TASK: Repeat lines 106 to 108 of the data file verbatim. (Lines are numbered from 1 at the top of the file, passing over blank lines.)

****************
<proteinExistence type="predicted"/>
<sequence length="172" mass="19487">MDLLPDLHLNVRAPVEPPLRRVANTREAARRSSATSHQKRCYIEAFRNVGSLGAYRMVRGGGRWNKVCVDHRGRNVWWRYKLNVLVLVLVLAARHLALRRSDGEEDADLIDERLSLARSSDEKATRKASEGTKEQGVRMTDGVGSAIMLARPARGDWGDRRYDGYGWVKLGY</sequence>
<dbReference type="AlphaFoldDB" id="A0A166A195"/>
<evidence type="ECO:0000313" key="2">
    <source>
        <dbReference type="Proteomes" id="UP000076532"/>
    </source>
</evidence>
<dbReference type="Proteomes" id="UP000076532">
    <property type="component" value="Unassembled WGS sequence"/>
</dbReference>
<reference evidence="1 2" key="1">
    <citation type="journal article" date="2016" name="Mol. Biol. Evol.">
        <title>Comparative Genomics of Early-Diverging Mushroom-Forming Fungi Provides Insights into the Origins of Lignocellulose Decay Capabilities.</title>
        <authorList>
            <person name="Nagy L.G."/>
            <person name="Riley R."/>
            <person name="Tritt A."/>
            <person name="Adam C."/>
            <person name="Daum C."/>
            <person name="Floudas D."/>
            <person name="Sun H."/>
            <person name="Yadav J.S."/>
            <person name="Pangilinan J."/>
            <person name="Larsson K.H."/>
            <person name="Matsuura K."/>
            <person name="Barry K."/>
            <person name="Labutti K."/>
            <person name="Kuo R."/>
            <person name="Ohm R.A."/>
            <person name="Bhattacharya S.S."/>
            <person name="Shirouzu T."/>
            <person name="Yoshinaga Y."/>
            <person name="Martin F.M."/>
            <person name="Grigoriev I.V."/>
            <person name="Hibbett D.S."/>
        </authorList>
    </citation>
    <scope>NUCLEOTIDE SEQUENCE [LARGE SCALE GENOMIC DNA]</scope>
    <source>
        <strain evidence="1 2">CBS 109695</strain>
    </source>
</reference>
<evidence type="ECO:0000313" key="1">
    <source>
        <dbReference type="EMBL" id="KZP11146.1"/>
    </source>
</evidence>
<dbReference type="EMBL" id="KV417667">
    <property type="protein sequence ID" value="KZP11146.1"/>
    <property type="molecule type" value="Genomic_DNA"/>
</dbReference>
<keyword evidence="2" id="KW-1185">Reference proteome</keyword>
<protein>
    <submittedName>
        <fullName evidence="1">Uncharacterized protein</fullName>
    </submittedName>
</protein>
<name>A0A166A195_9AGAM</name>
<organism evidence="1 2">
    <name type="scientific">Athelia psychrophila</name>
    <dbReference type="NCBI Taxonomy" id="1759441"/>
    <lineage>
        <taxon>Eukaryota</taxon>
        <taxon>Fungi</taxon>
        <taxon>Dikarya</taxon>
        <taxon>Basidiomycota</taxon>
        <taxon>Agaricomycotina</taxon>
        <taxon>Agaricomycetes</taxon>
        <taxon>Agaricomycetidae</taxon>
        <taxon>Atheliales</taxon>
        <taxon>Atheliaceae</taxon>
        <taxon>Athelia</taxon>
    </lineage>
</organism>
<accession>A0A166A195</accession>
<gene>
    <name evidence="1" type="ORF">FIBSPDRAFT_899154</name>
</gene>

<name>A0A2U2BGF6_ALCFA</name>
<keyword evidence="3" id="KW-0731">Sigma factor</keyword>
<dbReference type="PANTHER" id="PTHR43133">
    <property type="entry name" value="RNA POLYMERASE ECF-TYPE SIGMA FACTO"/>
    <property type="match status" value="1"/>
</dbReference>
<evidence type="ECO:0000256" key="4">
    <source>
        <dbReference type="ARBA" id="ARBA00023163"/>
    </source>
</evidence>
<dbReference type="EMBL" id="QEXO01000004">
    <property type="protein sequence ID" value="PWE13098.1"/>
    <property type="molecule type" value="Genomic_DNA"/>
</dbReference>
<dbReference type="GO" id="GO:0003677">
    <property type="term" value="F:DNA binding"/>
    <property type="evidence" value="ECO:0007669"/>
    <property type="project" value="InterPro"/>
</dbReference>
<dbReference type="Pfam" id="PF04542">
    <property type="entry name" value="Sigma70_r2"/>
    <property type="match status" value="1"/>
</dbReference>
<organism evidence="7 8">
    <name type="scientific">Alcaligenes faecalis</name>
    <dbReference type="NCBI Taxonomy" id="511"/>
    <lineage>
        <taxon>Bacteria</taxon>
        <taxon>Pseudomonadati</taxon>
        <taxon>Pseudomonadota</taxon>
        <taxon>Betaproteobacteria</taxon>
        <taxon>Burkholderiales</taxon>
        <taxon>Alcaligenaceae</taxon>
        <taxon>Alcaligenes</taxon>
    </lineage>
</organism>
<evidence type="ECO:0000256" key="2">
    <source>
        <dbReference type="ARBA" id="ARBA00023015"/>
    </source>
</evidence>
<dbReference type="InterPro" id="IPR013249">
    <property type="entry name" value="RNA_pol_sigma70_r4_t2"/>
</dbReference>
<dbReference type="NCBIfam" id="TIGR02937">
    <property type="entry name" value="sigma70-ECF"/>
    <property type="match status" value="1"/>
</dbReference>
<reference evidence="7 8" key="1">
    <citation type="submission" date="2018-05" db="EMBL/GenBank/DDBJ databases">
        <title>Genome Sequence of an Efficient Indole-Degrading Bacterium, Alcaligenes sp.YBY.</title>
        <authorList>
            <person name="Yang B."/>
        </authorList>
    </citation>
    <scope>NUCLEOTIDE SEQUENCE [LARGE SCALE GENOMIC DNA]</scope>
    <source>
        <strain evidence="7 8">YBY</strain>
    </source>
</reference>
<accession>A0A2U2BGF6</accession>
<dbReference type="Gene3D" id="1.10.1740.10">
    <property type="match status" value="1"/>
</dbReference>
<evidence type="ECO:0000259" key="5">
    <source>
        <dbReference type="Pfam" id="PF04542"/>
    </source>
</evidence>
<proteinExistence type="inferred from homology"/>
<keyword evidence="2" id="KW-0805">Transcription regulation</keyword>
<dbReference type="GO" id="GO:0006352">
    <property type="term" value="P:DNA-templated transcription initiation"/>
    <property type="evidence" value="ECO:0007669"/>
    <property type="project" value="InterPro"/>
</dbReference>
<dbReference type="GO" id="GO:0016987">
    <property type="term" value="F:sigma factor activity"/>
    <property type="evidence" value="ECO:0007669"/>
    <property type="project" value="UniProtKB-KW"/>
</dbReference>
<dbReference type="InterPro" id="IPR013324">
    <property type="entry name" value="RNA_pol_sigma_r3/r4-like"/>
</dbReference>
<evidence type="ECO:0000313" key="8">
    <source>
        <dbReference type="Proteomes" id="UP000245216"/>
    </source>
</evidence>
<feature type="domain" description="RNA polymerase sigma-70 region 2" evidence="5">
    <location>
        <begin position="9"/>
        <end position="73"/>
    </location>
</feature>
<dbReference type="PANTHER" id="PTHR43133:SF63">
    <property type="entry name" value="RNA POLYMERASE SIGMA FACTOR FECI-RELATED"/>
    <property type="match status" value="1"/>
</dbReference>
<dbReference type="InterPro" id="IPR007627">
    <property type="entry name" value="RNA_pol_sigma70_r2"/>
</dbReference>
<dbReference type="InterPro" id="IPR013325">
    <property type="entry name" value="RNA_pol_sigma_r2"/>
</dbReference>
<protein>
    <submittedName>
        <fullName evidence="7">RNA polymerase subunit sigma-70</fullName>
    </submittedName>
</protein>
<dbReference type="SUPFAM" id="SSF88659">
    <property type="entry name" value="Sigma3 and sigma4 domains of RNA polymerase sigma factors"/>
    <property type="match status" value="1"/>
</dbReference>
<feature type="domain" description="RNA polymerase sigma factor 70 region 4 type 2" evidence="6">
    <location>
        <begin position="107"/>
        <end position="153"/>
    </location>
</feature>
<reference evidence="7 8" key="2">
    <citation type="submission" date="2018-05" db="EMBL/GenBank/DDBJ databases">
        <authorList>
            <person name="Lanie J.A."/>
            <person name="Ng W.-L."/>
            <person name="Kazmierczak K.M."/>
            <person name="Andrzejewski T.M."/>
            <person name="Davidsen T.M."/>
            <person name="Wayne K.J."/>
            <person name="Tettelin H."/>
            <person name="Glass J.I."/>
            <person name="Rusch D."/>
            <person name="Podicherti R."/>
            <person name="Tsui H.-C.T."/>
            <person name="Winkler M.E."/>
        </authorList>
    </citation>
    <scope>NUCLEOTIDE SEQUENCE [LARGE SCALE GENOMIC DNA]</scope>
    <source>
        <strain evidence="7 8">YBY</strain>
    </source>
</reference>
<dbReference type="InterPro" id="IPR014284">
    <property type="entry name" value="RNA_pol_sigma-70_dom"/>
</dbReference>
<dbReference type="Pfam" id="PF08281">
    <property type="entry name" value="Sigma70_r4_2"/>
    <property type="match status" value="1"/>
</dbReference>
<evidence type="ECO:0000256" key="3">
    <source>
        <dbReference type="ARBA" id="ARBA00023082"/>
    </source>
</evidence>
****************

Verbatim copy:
    <dbReference type="NCBI Taxonomy" id="511"/>
    <lineage>
        <taxon>Bacteria</taxon>